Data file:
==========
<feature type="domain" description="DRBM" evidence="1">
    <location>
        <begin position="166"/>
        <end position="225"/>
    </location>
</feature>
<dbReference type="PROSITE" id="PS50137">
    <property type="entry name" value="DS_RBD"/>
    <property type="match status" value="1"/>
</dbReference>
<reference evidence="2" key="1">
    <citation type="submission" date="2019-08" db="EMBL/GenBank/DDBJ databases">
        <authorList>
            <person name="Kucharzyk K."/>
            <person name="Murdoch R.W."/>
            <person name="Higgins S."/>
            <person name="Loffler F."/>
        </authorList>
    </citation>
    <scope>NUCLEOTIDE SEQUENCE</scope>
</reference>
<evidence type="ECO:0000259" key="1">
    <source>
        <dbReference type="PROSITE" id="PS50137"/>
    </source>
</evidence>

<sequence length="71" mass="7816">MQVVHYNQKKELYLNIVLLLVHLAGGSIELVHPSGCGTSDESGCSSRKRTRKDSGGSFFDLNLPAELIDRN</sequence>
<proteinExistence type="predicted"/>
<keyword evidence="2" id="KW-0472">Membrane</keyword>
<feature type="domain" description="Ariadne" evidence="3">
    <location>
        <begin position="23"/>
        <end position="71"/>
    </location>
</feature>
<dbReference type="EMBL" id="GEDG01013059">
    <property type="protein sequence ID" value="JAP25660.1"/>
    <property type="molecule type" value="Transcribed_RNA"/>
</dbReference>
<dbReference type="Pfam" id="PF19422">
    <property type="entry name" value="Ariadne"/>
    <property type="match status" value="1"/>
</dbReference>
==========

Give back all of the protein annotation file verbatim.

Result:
<feature type="domain" description="DRBM" evidence="1">
    <location>
        <begin position="166"/>
        <end position="225"/>
    </location>
</feature>
<dbReference type="PROSITE" id="PS50137">
    <property type="entry name" value="DS_RBD"/>
    <property type="match status" value="1"/>
</dbReference>
<reference evidence="2" key="1">
    <citation type="submission" date="2019-08" db="EMBL/GenBank/DDBJ databases">
        <authorList>
            <person name="Kucharzyk K."/>
            <person name="Murdoch R.W."/>
            <person name="Higgins S."/>
            <person name="Loffler F."/>
        </authorList>
    </citation>
    <scope>NUCLEOTIDE SEQUENCE</scope>
</reference>
<evidence type="ECO:0000259" key="1">
    <source>
        <dbReference type="PROSITE" id="PS50137"/>
    </source>
</evidence>

<sequence length="71" mass="7816">MQVVHYNQKKELYLNIVLLLVHLAGGSIELVHPSGCGTSDESGCSSRKRTRKDSGGSFFDLNLPAELIDRN</sequence>
<proteinExistence type="predicted"/>
<keyword evidence="2" id="KW-0472">Membrane</keyword>
<feature type="domain" description="Ariadne" evidence="3">
    <location>
        <begin position="23"/>
        <end position="71"/>
    </location>
</feature>
<dbReference type="EMBL" id="GEDG01013059">
    <property type="protein sequence ID" value="JAP25660.1"/>
    <property type="molecule type" value="Transcribed_RNA"/>
</dbReference>
<dbReference type="Pfam" id="PF19422">
    <property type="entry name" value="Ariadne"/>
    <property type="match status" value="1"/>
</dbReference>